View more photos in Anne Fishbein's slideshow, "Georgio's Cucina: Italian in Studio City."
When I was the New York restaurant critic for Gourmet, I spent a certain amount of time following a chef named Gary Robins, who in the mid-1990s had a reputation as Manhattan's master of Asian fusion cuisine. Ruth Reichl, my boss, had really liked Robins' cooking at One Fifth, then at Aja, an odd Flatiron District restaurant that had more exposed ductwork than an oil refinery, and had even loved what he did next at Match Uptown, an early, attitudinous precursor of what soon became bottle-service lounges.
I had wanted to write about his food, but by the time I showed up at the magazine, Robins was flitting from restaurant to restaurant with the randomness of a butterfly, and every time I caught up with him, it seemed like only a week or two before he was on to the next kitchen. Was there a diner in Chelsea, another midtown bar, a hotel restaurant, a vegetarian meal in Miami Beach? Perhaps; perhaps not.
I do know that I never ended up writing about his steamed lobster with Penang curry, his grilled mackerel with edamame or his mango sundae with spicy macadamia brittle. By the time he settled down at the Biltmore Room, followed by quick bounces through the Russian Tea Room and Sheridan Square, I had already moved back to L.A.
So when I got an e-mail a few weeks ago letting me know that Gary Robins would be cooking at Georgio's Cucina, a Studio City Italian restaurant best known for its thin-crust pizza, I was a bit startled, but probably not all that surprised. If Robins tended to regard regular restaurants, including New York institutions, as pop-ups, what could make more sense than a term in Los Angeles, the pop-up capital of the world? And if he was to be in the kitchen for just a few months, it still would be longer than he stayed at some of the places where he was chef of record, almost as long as he'd been at restaurants where he'd been reviewed in The New York Times. If Georgio's, which shares its mini-mall with Du-par's, Trader Joe's and Pinkberry, wasn't exactly the Russian Tea Room, so much the better: Nobody has ever gone to the pizzeria expecting to be blown backward with the excellence of its cuisine, and Robins' profile is a bit lower than, say, Tom Colicchio's.
I'm not sure what I was hoping to find when I drifted into Georgio's, a dim-lit red-vinyl-booth joint that I might have taken for a relic from the early 1970s if I hadn't known the building was much newer than that. A short, expensive wine list? Sure. (Da Vine Barbera, a screw-top whose girlie pinup label is amusing when you pick up a bottle for $10, is much less so at $40.) You can sense Robins' love affair with truffle oil the second you step through the door.
But where you might have expected him to toss a bit of seaweed or a subtle hint of chile into a plate of grilled octopus tentacle with borlotti and minced black olives, what you got was a straightforward plate garnished with good olive oil and a few slices of boiled potato. There wasn't a hint of calamansi or ginger in the arancini — crisply fried rice balls stuffed with a bit of truffled pecorino instead of the customary gooey mozzarella — and the crunchy round focaccia, glazed with truffle oil and stuffed with arugula and robiola cheese, riffed on one of the other emblematic dishes of 1990s New York, the truffle focaccia from Le Madri. The Chilean sea bass dusted with fennel pollen was just that — firm and slippery like the oily fish it is, served with artichokes on a bed of tiny "rice beans."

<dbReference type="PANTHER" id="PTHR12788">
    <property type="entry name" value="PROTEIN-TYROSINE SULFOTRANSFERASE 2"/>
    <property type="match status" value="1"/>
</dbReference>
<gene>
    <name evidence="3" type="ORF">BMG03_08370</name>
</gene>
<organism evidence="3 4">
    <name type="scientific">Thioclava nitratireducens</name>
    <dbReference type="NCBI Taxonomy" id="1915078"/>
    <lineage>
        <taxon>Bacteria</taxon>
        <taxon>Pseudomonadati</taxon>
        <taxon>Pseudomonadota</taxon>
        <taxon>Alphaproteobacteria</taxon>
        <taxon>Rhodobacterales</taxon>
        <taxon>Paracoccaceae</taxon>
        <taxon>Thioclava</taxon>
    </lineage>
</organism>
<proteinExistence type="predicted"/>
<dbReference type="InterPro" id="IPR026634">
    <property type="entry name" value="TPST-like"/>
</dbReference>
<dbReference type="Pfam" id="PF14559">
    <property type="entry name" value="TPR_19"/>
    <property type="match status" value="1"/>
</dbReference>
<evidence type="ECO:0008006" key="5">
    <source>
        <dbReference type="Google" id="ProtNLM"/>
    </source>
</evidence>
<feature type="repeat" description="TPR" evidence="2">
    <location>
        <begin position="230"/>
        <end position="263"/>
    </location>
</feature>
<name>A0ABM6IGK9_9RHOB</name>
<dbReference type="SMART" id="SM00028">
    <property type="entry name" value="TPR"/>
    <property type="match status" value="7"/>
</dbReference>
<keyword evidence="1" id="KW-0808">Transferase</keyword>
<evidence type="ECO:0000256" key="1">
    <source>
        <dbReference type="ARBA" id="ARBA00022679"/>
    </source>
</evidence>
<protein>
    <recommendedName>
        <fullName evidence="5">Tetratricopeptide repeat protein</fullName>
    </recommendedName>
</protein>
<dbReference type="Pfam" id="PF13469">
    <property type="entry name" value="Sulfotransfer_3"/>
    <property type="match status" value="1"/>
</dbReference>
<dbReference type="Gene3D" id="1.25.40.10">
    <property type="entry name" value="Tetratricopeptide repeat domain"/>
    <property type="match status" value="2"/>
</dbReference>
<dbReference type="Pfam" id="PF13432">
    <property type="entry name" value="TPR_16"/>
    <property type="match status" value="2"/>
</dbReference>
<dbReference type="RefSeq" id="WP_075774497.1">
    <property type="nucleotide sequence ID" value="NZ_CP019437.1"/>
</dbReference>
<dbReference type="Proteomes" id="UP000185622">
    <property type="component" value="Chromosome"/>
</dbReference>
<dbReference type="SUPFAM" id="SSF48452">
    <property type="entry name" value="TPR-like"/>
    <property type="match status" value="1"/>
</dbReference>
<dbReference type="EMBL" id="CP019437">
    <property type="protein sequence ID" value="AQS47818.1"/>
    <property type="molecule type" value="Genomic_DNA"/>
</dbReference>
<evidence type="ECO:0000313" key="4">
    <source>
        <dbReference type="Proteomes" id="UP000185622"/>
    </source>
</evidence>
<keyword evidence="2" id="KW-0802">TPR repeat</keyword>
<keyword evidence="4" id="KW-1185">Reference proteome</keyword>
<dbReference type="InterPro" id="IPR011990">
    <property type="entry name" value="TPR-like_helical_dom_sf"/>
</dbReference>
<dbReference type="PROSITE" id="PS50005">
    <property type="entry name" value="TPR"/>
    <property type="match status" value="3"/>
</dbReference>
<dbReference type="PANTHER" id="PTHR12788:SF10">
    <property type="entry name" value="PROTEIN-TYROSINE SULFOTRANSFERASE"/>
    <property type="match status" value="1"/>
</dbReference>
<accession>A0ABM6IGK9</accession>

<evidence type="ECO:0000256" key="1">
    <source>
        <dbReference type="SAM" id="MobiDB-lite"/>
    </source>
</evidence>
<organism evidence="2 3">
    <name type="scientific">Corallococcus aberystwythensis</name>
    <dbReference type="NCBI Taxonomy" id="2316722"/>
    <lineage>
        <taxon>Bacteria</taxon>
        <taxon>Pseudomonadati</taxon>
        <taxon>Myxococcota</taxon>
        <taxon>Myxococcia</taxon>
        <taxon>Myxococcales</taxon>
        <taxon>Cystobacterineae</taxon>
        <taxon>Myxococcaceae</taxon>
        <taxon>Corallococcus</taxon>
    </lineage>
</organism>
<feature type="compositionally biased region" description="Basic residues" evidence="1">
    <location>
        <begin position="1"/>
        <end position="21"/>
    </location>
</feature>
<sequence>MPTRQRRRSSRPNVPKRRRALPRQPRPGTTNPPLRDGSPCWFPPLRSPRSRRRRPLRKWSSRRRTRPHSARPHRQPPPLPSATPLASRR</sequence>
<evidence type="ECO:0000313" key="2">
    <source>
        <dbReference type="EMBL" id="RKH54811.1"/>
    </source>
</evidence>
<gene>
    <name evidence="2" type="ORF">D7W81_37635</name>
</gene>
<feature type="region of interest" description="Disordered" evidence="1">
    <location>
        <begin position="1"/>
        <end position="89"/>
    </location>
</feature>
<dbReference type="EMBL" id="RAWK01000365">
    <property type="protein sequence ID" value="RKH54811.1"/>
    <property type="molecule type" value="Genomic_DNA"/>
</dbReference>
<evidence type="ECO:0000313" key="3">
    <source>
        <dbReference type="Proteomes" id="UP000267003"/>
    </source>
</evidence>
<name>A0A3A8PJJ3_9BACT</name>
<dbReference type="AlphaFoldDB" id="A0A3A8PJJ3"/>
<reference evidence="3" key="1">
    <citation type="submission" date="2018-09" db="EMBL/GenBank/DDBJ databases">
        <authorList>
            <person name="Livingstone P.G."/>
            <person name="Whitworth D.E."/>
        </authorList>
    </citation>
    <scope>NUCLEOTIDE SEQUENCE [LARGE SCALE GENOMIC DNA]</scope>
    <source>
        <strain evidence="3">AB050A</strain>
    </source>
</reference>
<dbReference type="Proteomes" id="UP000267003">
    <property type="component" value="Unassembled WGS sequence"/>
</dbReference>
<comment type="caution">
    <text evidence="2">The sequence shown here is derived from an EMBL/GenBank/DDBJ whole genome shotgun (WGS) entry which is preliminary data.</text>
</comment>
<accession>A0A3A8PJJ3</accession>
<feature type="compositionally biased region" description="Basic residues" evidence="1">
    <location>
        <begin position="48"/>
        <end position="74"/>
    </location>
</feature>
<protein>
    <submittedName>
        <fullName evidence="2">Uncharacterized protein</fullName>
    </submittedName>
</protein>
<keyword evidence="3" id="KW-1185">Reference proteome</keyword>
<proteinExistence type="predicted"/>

You may find a bit of unorthodoxy in Robins' crudos, the raw-seafood dishes that are a bigger deal here than they tend to be in Italy: the bittersweet snap of Oro Blanco grapefruit against the sea funk of sliced raw hamachi; the shreds of yuzu and wasabi on the snapper; the toasty sweetness of hazelnuts against the musky flatness of raw scallops.
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There are soft duck meatballs with stewed cherries, in which it may take you a couple of minutes to pick out the elusive third taste as marsala; the sweet, oxidized back note of the wine has almost the presence of garlic.
The little rigatoni in a wine-braised venison sauce seem almost like garnishes in a stew rather than the center of the dish. Braised duck with gnocchi seemed almost as if it were made for that screw-top Barbera, and I'm not sure whether that's a compliment or not.
The last thing I was expecting of Georgio's, I guess, was a mainstream Italian thing, betraying no regional allegiances or even flirtations, and with few of the Asian touches, unusual herbs or hidden caches of mango that had been found in his earlier cuisine. Georgio's under Robins turns out to be kind of a regular Italian restaurant, and a pretty good one. He'll be in the kitchen through the first of the year.
GEORGIO'S CUCINA: 11992 Ventura Blvd., Studio City | (818) 985-1072, georgioscucina.com | Dinner Tues.-Thurs., 5–10:30 p.m., Fri.-Sat., 5:30–11:30 p.m. | AE, MC, V | Beer and wine | Small plates, $6–$22; pastas $15–$19; main courses, $27–$42; desserts $9